Overall, the book is a good addition to the series and certainly furthers the characters and relationships that have grown over the life of the series.

Monday, November 13, 2006

Deadly Yarn, by Maggie Sefton

In this most recent offering in this knitting mystery, Kelly Flynn's friend is going to be joining a New York designer's studio but she is discovered dead on the day of her move. The police have concluded it is suicide but Kelly and her fellow knitting friends know she must have been murdered. While struggling to figure out how to stay in Colorado instead of moving back east to resume her accounting career, Kelly takes to sleuthing to discover who killed her friend--her violent ex-boyfriend, a jealous fellow-designer, a former mentor....

This is a light, easy and comfortable read--"cozy." Even if you aren't a knitter, you'll enjoy the references to yarns and colors and designs. Curl up with a cuppa, and enjoy!

Friday, November 03, 2006

Amelia Peabody's Egpyt: a Compendium

I have been looking for an excuse to buy this book for some time, and when I was invited to do a "Lunch and Learn" on the Amelia mysteries for two of our libraries, I had it! This is a fascinating and delightful companion to the Amelia Peabody mysteries, which started with "Crocodile on the Sandbank." It is a mix of fiction and fact and I wish I had had the volume during my reading of the mysteries over the past 30 years. (They were perfectly delightful reading, anyway, however!) There are glossaries, excerpts from Emerson's journal (perfectly in keeping with Emerson), histories of the British in Egpyt, Victorian times, archaeology in Egypt, Egyptian history, biographical information about Egyptians of ancient and more modern times, archaeologists, the places of Egpyt....a helpful compantion to the Amelia mysteries.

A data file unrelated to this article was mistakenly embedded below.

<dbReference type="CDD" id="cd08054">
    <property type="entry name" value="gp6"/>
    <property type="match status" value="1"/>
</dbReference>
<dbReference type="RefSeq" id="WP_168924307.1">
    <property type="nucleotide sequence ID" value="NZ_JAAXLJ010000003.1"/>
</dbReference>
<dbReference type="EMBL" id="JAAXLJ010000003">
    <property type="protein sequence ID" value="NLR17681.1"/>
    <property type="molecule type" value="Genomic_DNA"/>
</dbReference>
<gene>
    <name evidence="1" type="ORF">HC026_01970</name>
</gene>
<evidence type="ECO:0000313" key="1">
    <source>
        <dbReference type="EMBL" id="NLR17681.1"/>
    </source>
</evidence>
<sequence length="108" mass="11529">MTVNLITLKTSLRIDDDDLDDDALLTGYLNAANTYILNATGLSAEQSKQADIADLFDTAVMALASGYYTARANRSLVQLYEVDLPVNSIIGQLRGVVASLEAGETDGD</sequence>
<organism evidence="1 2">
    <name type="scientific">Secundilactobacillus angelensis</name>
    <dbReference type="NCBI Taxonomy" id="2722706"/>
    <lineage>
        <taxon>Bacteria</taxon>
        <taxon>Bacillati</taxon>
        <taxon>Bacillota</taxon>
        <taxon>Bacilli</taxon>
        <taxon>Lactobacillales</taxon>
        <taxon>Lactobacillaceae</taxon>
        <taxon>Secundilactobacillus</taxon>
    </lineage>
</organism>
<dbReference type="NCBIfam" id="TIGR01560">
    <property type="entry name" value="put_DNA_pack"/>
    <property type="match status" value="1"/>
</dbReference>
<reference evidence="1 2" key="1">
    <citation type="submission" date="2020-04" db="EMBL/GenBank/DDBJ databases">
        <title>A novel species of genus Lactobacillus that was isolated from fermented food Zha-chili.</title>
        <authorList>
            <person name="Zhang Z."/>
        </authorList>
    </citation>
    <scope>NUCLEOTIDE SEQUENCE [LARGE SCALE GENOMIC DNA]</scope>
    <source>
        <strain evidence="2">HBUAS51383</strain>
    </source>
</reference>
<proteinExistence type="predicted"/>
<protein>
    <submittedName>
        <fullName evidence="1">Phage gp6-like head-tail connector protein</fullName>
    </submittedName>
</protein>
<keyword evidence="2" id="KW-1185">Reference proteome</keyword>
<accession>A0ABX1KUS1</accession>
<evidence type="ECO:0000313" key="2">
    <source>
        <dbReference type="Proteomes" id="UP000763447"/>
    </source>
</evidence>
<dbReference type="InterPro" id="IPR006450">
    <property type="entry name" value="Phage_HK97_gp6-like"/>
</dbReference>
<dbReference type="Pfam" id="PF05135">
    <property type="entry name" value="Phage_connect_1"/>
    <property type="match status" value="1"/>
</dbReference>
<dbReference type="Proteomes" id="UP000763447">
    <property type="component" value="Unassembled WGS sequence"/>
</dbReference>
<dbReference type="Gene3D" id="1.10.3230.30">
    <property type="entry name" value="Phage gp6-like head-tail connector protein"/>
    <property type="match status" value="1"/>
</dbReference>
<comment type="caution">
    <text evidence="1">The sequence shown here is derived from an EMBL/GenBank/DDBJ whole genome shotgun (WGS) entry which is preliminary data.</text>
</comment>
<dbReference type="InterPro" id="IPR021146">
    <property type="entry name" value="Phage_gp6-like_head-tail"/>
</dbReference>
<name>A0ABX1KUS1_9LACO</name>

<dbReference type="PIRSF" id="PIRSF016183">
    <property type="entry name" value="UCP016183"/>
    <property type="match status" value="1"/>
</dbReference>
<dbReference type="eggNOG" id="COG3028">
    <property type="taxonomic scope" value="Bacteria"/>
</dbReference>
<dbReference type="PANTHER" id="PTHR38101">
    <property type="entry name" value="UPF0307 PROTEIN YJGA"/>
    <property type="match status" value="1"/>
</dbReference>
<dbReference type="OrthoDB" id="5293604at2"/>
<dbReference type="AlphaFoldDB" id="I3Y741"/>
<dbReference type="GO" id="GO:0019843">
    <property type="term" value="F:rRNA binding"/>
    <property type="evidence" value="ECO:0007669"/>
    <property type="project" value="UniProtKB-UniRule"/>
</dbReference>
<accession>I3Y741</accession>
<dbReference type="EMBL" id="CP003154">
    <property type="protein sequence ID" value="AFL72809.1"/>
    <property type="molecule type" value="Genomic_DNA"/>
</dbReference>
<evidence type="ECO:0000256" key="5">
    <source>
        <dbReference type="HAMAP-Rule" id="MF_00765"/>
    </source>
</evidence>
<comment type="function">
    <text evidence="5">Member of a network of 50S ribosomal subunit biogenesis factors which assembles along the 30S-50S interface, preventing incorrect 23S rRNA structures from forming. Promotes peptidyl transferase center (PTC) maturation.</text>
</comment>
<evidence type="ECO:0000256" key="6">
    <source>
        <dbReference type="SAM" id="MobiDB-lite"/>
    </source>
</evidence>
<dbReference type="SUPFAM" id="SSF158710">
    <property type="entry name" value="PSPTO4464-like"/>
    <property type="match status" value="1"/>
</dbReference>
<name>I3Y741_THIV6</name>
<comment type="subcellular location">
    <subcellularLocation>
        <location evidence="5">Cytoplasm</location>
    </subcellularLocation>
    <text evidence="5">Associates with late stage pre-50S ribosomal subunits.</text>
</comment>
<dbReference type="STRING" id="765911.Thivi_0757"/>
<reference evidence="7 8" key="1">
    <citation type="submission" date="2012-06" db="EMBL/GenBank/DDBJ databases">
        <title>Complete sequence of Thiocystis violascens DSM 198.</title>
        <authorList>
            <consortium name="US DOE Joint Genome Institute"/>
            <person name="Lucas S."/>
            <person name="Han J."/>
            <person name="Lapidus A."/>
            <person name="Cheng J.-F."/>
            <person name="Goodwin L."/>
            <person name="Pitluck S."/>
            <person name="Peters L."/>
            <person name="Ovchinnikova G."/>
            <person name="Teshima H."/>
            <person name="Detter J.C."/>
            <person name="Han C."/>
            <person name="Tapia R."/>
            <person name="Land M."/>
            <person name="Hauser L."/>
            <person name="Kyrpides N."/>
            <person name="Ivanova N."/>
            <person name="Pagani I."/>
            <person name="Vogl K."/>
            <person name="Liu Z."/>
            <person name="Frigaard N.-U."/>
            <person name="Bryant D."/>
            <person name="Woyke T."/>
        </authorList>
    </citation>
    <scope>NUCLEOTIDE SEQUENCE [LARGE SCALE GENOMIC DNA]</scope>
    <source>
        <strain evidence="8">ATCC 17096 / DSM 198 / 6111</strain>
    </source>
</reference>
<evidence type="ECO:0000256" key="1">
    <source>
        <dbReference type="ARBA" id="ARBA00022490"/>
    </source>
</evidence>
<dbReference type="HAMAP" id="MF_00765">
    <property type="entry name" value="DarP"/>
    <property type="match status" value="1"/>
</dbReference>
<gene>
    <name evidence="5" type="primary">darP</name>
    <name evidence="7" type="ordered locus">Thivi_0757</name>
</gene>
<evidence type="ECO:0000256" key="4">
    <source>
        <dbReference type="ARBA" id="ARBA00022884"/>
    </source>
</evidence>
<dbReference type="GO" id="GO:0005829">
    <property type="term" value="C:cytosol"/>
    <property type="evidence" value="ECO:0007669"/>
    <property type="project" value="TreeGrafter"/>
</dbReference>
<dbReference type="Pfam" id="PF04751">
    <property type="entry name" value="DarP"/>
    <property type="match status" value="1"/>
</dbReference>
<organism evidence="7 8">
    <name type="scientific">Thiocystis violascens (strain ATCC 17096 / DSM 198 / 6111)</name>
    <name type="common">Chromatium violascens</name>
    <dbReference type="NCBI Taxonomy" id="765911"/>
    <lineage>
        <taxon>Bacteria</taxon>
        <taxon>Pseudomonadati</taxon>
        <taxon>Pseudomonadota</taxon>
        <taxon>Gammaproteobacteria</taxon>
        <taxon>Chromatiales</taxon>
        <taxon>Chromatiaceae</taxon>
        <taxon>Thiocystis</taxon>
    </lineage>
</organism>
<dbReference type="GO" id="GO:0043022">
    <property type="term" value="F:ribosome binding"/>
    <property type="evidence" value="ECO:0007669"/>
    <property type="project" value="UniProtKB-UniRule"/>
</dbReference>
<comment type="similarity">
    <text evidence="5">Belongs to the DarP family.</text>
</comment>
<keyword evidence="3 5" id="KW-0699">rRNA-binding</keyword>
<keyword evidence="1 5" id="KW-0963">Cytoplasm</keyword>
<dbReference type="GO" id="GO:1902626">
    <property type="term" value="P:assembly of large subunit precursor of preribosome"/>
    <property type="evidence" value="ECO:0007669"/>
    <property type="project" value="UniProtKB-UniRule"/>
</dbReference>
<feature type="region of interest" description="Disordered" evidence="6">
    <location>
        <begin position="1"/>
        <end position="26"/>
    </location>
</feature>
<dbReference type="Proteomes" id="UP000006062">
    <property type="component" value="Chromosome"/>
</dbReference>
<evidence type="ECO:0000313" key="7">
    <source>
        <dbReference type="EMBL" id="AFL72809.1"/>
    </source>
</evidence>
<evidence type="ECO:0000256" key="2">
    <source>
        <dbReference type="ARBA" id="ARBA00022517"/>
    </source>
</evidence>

Thursday, November 02, 2006

Murder Most Frothy, by Cleo Coyle

I'm finishing up the latest in the coffeehouse series by Cleo Coyle. Our heroine is working on contract, setting the up the coffee and dessert pairings and the coffee blends for an upscale restaurant in the Hamptons. Murder happens--no surprise there--and sleuthing ensues. Claire Cosi is joined (to her dismay) in the sleuthing by her ex-husband (who is her partner in the coffeehouse in New York City), her mother-in-law (who owns the coffeehouse in New York City), her daughter, and various and sundry characters. I'm no longer a coffee drinker, but I enjoy the coffee lore and facts, descriptions of the coffees (I can almost smell the coffee--and I do still like the aroma!), along with the easy writing style. The characters are quirkly but charming, and I find the series to be "a good read" in the cozy style.

For Lovers of Mystery

I Read Mysteries is the place to come to find good mysteries to read--or listen to. Librarians in Iowa are always on the lookout for good books, always reading, always ready to connect readers with the right book.